Lest we get ahead of ourselves, let's not pretend like conquering the Oakland Athletics offense is any task that's usually impossible to complete. On any of our best days, we might throw eight innings of one-hit ball while the A's wave meekly at our pitches.
Nonetheless, it's understandable why it seems like New York Yankees ace CC Sabathia(notes) is being championed in the Big Apple press this morning for doing just that in a 5-0 sweep-sealing victory over the guys in green on Thursday afternoon.
The citywide applause is — or at least, should be — more of an endorsement of Sabathia again showing himself as the rock of the Yankees' bi-polar and high-priced rotation.
His game log isn't littered with landmines like A.J. Burnett's.(notes) His postseason status isn't in doubt like Andy Pettitte's.(notes) He's not crawling toward the finish line like Phil Hughes(notes), nor does he lack the ability to produce results in New York like Javier Vazquez(notes). He's the guy who's earning his $160 million contract, at least as much as anyone can really earn $160 million for throwing fastballs.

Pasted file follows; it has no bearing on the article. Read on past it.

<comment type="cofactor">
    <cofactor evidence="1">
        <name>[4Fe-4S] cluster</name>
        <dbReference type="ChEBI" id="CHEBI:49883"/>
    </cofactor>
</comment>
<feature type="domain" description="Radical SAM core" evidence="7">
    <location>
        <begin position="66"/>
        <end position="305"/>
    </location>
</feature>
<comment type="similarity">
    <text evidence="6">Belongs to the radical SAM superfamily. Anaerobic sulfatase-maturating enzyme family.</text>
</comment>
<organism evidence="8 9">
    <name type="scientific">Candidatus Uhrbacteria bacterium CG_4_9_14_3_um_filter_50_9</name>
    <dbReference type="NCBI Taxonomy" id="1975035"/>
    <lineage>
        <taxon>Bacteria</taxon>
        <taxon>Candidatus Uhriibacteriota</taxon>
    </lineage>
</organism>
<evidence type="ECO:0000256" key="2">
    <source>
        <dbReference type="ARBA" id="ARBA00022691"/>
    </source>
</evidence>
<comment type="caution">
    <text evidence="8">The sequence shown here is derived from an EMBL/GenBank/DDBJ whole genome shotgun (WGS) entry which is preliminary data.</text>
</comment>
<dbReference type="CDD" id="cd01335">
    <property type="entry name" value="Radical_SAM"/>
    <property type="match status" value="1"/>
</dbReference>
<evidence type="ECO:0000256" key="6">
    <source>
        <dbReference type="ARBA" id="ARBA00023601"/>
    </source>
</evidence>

The one stat that's being rolled out across the board is the fact that Sabathia is 16-0 with a 2.05 ERA in his last 21 starts at Yankee Stadium, a stretch that dates back to the 2009 All-Star break. This season, he's now 19-5 with a 3.02 ERA. One more victory and he'll have his first 20-win season of his career, which would finally make him a member of the Black Aces. He'd be the first new member since Dontrelle Willis(notes) joined up in 2005.
Does Sabathia have a shot at his second Cy Young award? Probably not if Felix Hernandez(notes) avoids going into a Cliff Lee(notes)-like slump over this last month. But who knows what can happen? If Sabathia puts up five more strong starts and lowers that ERA past a few more guys (he's currently sixth in the AL), perhaps the voters will give him stronger consideration. At the very least, it'll spark debates on the true value of wins, the strength of competition and what premium is placed on winning in the New York market.
Whatever the result, the Yankees didn't sign Sabathia to win Cy Youngs; they're paying him all that money to be the no-questions-asked leader of that staff in the postseason. And while his question-marked pitching mates might increase the volume of New York's Sabathia appreciation, it shouldn't distract the harder to impress from the fact that he's getting the job done.